TOKYO - In just four days, 1 million songs have been downloaded at Apple's new iTunes Music Store in Japan, the fastest pace for the service's launch in any of the 20 nations it's now available, including the U.S., a senior executive said Monday.
"We're extremely happy with the results," Eddy Cue, Apple Computer Inc. vice president of applications, said in a telephone interview from Cupertino, Calif., where Apple is based. "We think we've got a huge success."
Apple, whose iPod portable music player is a big hit in Japan, started its music download service here last Thursday, and has already become the No. 1 online music store in the country. The American version of the service took a week to sell 1 million song downloads, Cue said.
But he acknowledged more work was needed to sign additional record companies for the Japanese service, which now has 15 Japanese labels.
Apple has not signed a deal with Sony Corp.'s music division, which has some of the most popular Japanese singers and bands under its label. Cue refused to comment on how talks with Sony Music Entertainment are going but said he hoped Sony will join soon.
Sony and Apple have become major rivals in pushing competeing music technologies. Sony, which has focused on CD and mini-disk products, initially tried to push a more proprietary digital music format, and has fallen behind Apple and its iPod, which stores music on a hard drive in the more widespread MP3 format.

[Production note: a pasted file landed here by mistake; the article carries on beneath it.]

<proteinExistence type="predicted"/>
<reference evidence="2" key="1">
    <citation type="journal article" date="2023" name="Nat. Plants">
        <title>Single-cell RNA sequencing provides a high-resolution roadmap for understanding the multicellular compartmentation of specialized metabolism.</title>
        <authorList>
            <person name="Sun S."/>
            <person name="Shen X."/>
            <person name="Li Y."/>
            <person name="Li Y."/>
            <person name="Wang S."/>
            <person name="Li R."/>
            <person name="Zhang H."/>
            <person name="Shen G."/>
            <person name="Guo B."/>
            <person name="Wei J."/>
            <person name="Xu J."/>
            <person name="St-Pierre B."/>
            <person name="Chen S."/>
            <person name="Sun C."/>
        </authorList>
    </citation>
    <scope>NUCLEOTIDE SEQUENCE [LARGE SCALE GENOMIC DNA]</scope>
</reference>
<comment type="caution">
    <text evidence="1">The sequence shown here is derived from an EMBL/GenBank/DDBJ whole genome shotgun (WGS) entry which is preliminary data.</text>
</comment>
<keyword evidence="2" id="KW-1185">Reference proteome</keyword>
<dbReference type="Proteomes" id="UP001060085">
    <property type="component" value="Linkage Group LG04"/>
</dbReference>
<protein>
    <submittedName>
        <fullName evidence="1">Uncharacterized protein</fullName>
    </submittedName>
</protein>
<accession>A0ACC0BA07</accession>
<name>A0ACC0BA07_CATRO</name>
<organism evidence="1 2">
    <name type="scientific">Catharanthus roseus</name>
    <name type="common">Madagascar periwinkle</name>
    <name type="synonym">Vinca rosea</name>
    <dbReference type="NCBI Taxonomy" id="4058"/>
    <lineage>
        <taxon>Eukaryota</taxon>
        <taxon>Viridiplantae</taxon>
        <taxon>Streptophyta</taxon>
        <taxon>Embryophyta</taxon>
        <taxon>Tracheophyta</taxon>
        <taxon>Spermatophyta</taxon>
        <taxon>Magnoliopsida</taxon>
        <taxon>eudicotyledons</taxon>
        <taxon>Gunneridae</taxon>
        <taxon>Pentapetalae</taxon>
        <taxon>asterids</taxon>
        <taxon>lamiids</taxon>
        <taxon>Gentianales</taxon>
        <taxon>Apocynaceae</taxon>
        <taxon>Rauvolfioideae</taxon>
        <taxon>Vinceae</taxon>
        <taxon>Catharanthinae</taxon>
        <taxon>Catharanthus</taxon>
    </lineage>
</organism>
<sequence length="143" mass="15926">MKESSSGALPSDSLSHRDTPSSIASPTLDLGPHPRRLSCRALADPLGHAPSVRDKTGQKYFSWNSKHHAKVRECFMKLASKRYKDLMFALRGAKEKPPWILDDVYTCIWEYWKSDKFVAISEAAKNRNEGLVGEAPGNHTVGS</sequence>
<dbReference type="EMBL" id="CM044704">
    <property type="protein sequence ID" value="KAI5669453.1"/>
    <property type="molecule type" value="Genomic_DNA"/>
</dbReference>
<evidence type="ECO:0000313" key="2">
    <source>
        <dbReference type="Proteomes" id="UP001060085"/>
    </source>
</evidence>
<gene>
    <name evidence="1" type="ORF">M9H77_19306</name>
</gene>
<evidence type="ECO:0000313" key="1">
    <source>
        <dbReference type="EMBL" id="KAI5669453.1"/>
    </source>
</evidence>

The popularity of iTunes in Japan has dealt another blow to Sony because it has already surpassed the number of downloads Sony's affliated online music store gets in a month - about 450,000.
By offering its service for lower prices, Apple is undercutting many online music services now available in Japan. Most iTunes songs, which include international and Japanese artists, cost 150 yen, or $1.35, each, and only 10 percent of the songs cost 200 yen ($1.80).
Japanese are accustomed to paying twice that much although the rates are slightly more than the 99 cents charged at iTunes in the U.S.
Although the dual-price system in Japan has set off some speculation that Apple may start charging different prices elsewhere, Cue denied there were any plans to change the rate policy in the U.S.
Both the top song and top album bought at Japan's iTunes are works by Japanese artists, and most of the music being bought is Japanese, Cue said.
The iTunes service accounts for 82 percent of all legally downloaded music in the United States. Apple has sold 21.8 million iPods worldwide since it went on sale in October 2001, and more than 500 million songs through its iTunes Music Store.
"We've had the No. 1 digital music player in Japan. And now we can say we have the No. 1 online music store in Japan," said Cue.
The iTunes music store is now available in 20 nations, including Japan, reaching 85 percent of the global music market, according to Apple.